Bone Soup and Flipped Bread: The Yemenite Jew­ish Kitchen

Sue Sper­tus Larkey
  • Review
By – June 22, 2017

Sue Sper­tus Larkey, a for­mer cater­er and the author of this beau­ti­ful and unusu­al cook­book, cur­rent­ly teach­es bread-mak­ing. In this book, she refers to most most recipes by their authen­tic Yemenite names. Bone soup—Marak Etsem/​Marag Atsli—is the dai­ly pot of soup that can­not degen­er­ate into a plain liq­uid; hence veg­eta­bles and oth­er ingre­di­ents are added to it. Calf’s feet bring a cer­tain inten­si­ty to the del­i­cate broth, while oth­er types of bones add to its gelati­nous qual­i­ty. Many Yemenites love it pre­pared this way, but oth­ers might refrig­er­ate it so as to remove the fat lay­er before reheat­ing. Galube/​Galub/​Kalub is the flipped bread referred to in the title. The bread is flipped in the pan to cook on both sides. It has a rus­tic appear­ance and brings great cheer when baked correctly.

The superb col­or pho­tographs help us enter a culi­nary world that is not well known out­side the Yemenite com­mu­ni­ty. As the author explains in her intro­duc­tion, Yemenite Jews have been remark­ably unselfish in shar­ing their culi­nary wealth, Gahnun/​Jihnun rolls, the incen­di­ary z’hug spread and bone soup have long been cul­tur­al emis­saries and they are loved by Israelis across the eth­nic divide. Yet with these few excep­tions, Yemenite fare is ter­ra incog­ni­ta, even to many who take pride in being mavens of eth­nic cookery.”

A sec­tion enti­tled Yemenite Odyssey” pro­vides an intrigu­ing look into the his­to­ry and tra­di­tions of the Yemenite Jews. Between 1911 and 1945, over 17,000 Jews from Yemen immi­grat­ed to Pales­tine. Since then, they have had a pro­found impact on Israeli soci­ety. The author describes the Yemenite kitchen, cook­ing tech­niques, and uten­sils in detail. A list of spices helps us under­stand that the Yemenite pantry res­onates with bib­li­cal tones. Seeds, plants, and herbs are fre­quent ingre­di­ents, as is garlic. 

The cook­book con­tains recipes for spice mix­es, soups, cof­fee and tea, spicy z’hugs both green or red (depend­ing on which herbs and pep­pers are used,; clar­i­fied but­ter (sam­neh) – all entice one to exper­i­ment with a vari­ety of the recipes. Anec­dotes make the book all the more inter­est­ing. We learn that Yemenite bak­ers hov­er over their cre­ations like moth­er hens until the process is com­plet­ed.” A vari­ety of culi­nary delights tempt the read­er. Baked fish, fari­na pud­ding, dried white corn ker­nels and a cof­fee husk drink are just a few of the spe­cial­ties presented.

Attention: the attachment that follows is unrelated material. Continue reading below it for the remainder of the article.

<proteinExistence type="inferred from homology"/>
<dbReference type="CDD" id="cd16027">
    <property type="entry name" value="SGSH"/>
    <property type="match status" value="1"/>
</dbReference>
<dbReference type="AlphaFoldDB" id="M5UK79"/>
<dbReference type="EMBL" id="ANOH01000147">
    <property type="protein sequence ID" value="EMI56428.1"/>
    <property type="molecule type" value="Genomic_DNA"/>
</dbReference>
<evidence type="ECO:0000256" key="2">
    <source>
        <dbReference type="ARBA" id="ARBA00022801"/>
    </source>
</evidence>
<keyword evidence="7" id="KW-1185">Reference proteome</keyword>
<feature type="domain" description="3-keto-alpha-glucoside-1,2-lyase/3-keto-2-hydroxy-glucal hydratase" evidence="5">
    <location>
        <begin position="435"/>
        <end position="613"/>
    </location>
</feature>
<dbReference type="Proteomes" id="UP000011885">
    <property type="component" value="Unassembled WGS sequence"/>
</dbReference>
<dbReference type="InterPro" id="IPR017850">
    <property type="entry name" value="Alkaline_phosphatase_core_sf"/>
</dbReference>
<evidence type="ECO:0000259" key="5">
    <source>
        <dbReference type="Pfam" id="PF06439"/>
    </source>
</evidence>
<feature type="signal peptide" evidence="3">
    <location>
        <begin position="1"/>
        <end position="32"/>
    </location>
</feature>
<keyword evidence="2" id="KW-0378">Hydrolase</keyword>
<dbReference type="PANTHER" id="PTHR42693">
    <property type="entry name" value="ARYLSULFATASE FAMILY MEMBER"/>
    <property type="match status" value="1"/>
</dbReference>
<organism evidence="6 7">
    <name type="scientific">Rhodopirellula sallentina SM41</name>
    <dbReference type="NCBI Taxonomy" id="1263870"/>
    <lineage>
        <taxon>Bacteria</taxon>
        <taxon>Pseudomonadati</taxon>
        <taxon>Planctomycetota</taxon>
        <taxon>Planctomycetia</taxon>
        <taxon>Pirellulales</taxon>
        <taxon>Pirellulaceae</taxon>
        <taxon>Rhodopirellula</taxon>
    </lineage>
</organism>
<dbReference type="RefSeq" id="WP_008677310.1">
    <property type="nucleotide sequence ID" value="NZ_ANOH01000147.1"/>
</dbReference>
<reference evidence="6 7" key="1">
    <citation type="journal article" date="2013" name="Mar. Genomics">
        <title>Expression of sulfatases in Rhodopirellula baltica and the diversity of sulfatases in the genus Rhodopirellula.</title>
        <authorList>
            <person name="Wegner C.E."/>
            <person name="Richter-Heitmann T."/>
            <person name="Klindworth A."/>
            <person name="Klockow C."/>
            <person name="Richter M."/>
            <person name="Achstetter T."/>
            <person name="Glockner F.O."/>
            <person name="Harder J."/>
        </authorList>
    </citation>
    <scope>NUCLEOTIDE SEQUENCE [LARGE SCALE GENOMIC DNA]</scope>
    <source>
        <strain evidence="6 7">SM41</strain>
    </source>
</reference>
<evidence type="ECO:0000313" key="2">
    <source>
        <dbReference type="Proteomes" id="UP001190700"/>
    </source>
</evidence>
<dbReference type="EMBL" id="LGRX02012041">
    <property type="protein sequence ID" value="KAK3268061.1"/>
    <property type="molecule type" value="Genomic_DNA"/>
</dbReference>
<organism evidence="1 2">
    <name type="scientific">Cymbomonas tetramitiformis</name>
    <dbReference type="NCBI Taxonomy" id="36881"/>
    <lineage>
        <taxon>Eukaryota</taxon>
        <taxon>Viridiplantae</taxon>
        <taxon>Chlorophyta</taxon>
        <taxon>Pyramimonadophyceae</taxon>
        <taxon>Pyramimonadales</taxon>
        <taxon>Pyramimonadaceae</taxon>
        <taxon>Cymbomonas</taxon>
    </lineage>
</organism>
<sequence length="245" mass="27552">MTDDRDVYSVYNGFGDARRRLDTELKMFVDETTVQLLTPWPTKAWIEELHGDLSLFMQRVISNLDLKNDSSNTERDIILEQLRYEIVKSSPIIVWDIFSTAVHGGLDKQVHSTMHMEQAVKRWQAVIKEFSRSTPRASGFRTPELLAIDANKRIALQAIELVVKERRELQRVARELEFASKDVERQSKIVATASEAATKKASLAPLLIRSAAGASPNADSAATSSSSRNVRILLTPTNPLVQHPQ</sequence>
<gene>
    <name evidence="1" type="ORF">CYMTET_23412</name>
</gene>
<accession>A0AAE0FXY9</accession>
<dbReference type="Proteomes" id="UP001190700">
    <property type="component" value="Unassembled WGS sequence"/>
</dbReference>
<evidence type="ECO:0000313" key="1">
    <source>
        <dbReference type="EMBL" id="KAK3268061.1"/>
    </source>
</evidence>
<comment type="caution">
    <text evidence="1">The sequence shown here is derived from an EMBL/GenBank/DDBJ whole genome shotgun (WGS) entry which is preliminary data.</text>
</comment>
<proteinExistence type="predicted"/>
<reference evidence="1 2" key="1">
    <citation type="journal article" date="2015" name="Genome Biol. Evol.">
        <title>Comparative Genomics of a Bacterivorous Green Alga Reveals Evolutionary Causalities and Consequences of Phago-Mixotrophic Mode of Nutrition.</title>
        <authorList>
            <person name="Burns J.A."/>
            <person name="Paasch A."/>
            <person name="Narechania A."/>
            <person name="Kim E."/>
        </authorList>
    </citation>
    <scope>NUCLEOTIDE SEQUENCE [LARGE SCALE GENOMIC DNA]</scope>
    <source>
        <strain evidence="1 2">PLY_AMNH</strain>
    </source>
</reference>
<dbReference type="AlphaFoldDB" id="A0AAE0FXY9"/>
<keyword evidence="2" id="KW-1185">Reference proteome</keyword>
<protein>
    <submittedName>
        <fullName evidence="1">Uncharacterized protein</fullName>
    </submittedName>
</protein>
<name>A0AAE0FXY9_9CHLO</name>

The life cycle sec­tion informs the read­er that the Yemenites spe­cial foods to help the new moth­er, who “…was pam­pered with chick­en soup made with a two-month pul­let, cooked until the meat fell from the bones, so the weak­ened’ moth­er would not have to exert her­self. With its col­or­ful green herbs and light and refresh­ing fla­vor, this soup is the per­fect anec­dote to post-deliv­ery blues.” The green chick­en soup is a delight even if one is not a new moth­er. The read­er is also giv­en a glimpse into oth­er rites that accom­pa­ny the mile­stones, such as the henna/​hinna betrothal celebration.

Etrog Schnapps, Dried Pea Soup, Yemenite Matzah, Sweet Breads, San’a Dukeh/​Charoset, Kubaneh with Caramelized Onions, Pearl Divers’ Fish Steaks, Ja’leh (nib­bles con­sist­ing of var­i­ous chick­peas or dried beans), Gushum/G’shom (spicy toma­to sal­ad) and Tun­fash (spicy pop­corn) are but a few of the offer­ings that delight­ed this reviewer.

The book also con­tains prod­uct infor­ma­tion, maps, a detailed appen­dix, index, and excel­lent explana­to­ry notes on yeast.

Danièle Gor­lin Lass­ner (wife, moth­er, grand­moth­er) retired after 35 years at Ramaz where she served as Dean of Admis­sions, For­eign Lan­guage Depart­ment chair and teacher of French and Span­ish. She owns hun­dreds of cook­books. She has trans­lat­ed sev­er­al chil­dren’s books from French into Eng­lish. She has recent­ly trans­lat­ed “ A Mem­oir of Sanc­ti­ty “ by May­er Moskowitz (Mazo Pub­lish­ers, Jerusalem, Israel) from Hebrew into Eng­lish. No mat­ter the lan­guage, food is a con­stant.”

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